REVEALED: How much Tweed rates will rise
TWEED ratepayers are going to pay at least an extra $116.55 next financial year, and it's Queensland and China's fault.
Tweed Mayor Katie Milne will hand the details down next week, with the news that rates going up and there will be a massive increase in waste fees.
Rates will rise across the Tweed for residential, business and farmland owners by 2.7 per cent, while the total increase for all charges has increased by 4.7 per cent from the last 12 months.
The 2.7 per cent rate rise was the maximum increase allowed by the Independent Pricing and Regulatory Tribunal, announced in September last year.
Based on the minimum rates for next financial year, residential ratepayers will be slugged an extra $116.55.
The largest increases in this year's financial plan are in waste, with domestic services rising by almost 18 per cent and recycling service up by 50.46 per cent, and outsiders are the cause of it.
Council's Executive Manager for finance, revenue and information technology, Michael Chorlton, said legislation changes in Queensland and China had forced council to raise its domestic waste and recycling fees.
"What has happened in the recycling industry is that China would handle the world's recycling, but last year they said they would not accept it in the condition it is currently in," Mr Chorlton said.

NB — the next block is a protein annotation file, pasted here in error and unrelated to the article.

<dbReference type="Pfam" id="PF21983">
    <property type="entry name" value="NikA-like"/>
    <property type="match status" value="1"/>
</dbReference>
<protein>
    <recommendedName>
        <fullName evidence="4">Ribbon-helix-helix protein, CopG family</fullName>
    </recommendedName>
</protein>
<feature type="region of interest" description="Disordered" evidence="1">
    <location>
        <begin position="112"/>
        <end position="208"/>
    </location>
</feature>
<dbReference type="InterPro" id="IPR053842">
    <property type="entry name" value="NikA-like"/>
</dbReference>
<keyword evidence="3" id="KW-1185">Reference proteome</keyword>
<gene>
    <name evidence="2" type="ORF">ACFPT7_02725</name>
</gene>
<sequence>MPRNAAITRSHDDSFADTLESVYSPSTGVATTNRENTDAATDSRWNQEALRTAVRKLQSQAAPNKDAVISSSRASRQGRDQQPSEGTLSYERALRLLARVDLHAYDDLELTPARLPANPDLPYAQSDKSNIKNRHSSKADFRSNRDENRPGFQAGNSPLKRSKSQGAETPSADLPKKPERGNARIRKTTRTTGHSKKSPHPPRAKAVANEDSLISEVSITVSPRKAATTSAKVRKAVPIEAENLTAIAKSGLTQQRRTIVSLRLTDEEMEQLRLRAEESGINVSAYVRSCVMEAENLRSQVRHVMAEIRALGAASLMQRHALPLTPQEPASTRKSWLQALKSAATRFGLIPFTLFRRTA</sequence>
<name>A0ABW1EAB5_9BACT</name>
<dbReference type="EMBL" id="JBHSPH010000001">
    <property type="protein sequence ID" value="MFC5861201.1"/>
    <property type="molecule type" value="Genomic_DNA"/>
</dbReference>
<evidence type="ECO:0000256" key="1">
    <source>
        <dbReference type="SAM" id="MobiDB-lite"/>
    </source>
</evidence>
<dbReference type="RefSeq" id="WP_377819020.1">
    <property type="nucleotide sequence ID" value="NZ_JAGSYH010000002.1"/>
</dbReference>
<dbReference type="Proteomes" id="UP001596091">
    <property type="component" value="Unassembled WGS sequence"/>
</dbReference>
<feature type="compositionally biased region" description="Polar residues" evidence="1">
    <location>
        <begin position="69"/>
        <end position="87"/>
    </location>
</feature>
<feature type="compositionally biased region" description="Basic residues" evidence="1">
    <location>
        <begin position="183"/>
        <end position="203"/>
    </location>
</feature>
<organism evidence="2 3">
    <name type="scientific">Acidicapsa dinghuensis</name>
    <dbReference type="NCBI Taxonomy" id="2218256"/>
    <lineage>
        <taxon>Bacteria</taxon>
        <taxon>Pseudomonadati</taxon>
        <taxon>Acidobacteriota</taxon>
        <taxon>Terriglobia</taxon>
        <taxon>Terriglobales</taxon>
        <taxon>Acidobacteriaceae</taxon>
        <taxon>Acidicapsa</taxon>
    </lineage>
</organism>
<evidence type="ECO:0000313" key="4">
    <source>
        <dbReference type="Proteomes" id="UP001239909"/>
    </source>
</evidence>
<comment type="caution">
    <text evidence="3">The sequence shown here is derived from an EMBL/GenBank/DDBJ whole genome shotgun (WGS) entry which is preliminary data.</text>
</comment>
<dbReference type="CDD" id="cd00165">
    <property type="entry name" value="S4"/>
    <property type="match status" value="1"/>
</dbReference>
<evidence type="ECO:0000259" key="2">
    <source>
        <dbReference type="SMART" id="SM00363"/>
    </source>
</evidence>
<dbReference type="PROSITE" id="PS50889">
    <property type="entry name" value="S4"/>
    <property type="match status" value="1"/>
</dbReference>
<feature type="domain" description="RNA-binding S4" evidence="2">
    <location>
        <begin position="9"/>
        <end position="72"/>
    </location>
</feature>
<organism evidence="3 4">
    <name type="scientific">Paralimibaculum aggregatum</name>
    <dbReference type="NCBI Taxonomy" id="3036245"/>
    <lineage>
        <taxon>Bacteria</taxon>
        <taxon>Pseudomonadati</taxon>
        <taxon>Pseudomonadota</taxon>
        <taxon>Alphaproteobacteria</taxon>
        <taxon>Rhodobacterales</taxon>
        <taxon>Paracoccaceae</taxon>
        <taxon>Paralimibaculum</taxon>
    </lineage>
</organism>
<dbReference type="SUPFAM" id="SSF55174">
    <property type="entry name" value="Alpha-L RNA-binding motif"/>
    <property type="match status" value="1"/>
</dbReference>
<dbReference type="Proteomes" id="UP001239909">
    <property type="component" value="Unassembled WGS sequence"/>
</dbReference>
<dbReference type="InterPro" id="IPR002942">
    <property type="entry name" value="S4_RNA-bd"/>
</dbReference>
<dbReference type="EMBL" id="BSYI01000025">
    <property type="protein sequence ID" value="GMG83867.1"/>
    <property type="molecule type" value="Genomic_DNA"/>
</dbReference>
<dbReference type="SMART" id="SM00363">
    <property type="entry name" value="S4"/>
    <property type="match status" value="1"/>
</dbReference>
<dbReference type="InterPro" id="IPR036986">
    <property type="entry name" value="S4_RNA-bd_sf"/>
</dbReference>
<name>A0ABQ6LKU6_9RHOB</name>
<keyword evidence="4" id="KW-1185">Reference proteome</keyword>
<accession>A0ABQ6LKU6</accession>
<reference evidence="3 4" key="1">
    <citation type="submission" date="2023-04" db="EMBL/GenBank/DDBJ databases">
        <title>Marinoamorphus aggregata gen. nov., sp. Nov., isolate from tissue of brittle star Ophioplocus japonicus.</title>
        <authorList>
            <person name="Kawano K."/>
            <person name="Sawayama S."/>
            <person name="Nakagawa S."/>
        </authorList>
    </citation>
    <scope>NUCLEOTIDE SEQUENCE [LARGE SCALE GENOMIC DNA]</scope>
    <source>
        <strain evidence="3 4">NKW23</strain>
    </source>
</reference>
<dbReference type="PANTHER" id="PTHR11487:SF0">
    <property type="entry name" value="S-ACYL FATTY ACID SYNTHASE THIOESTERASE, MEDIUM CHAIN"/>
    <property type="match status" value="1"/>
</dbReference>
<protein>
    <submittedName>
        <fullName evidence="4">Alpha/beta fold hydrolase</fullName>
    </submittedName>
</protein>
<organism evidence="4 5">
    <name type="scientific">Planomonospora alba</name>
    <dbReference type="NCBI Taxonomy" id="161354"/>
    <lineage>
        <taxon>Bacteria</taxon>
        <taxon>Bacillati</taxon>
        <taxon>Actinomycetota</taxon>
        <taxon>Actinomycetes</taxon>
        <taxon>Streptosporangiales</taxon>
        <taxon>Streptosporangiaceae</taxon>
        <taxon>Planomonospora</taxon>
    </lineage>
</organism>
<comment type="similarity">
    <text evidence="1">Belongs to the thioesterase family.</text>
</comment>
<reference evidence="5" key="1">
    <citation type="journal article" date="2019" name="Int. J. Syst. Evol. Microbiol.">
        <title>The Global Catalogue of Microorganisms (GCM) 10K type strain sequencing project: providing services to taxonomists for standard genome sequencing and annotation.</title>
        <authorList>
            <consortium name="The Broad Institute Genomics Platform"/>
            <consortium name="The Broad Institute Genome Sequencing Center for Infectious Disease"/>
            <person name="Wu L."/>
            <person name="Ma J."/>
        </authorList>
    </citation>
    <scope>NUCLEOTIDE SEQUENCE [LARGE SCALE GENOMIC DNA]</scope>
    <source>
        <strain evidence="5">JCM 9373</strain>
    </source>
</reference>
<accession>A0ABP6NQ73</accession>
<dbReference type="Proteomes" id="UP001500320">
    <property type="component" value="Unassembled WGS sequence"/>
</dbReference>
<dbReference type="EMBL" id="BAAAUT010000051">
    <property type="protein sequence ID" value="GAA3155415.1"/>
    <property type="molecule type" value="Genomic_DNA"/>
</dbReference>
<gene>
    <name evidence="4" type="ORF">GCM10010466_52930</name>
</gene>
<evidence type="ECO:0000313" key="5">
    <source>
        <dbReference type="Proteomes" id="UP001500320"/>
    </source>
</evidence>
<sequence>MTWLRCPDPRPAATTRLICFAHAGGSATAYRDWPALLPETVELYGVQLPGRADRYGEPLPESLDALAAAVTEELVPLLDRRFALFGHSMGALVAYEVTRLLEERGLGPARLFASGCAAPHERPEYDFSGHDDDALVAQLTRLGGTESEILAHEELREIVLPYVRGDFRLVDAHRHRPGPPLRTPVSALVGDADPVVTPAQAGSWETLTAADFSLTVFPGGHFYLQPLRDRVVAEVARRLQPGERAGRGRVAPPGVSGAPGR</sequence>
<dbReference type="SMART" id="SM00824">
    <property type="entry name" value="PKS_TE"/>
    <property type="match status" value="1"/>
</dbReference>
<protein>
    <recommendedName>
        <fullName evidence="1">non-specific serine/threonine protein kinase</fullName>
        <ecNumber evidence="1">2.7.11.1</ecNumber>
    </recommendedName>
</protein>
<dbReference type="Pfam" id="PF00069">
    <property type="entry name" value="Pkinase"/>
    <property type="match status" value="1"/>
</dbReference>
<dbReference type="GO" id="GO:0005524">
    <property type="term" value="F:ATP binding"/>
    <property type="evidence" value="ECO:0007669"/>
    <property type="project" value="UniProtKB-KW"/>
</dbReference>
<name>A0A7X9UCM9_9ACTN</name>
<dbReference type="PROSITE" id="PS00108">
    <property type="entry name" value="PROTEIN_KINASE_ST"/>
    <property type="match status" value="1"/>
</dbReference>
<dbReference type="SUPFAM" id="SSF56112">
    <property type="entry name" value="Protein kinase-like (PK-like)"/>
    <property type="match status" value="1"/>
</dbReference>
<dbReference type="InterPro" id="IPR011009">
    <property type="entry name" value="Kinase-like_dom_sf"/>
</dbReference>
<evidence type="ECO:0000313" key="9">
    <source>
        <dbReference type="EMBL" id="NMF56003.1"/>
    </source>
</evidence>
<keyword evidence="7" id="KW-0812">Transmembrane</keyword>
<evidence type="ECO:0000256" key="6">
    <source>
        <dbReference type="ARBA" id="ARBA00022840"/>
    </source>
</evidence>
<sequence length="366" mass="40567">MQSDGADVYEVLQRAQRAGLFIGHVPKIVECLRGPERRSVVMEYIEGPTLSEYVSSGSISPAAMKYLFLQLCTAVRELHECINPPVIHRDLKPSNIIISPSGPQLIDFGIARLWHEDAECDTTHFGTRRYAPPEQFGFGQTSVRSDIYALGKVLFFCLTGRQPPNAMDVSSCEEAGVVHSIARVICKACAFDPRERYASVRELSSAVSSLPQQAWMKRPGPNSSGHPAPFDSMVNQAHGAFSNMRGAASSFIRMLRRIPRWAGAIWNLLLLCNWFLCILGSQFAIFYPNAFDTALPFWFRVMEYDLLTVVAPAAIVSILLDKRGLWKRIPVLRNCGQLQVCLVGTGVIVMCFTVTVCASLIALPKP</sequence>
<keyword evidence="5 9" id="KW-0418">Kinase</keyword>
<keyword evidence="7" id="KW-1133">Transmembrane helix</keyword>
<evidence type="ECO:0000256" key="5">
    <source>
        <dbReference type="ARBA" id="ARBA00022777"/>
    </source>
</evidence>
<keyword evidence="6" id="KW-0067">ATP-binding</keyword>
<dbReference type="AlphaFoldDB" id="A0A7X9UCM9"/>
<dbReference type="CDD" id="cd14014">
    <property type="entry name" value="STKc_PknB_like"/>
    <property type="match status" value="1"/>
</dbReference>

"We now need to process our recycled goods to a much cleaner state than before so we can send them to other markets."
In Queensland, a new waste levy of $75 per tonne will come into affect from July 1.
This has a large financial ramification for the Tweed, which sends a lot of its waste to Queensland landfills.
Mr Chorlton said the council was expecting this levy to hit ratepayers pockets to the tune of approximately $1.3 million.
This big ticket item in this year's budget it a $5 million commitment from council towards the Stage Two upgrade of Arkinstall Park.
The joint initiative with the council and the department of education plans to build a new sporting facility on the neighbouring land at Tweed River High School, which would be available to the community after school hours and on weekends.
The environment is another winner in this year's budget, with Mayor Katie Milne advocating for more to be spent on protecting the region's nature and biodiversity.
An extra $450,000 will be invested into natural resources management, including $95,000 to employ a coastal ranger.
The budget will go before the councillors at next Thursday's meeting.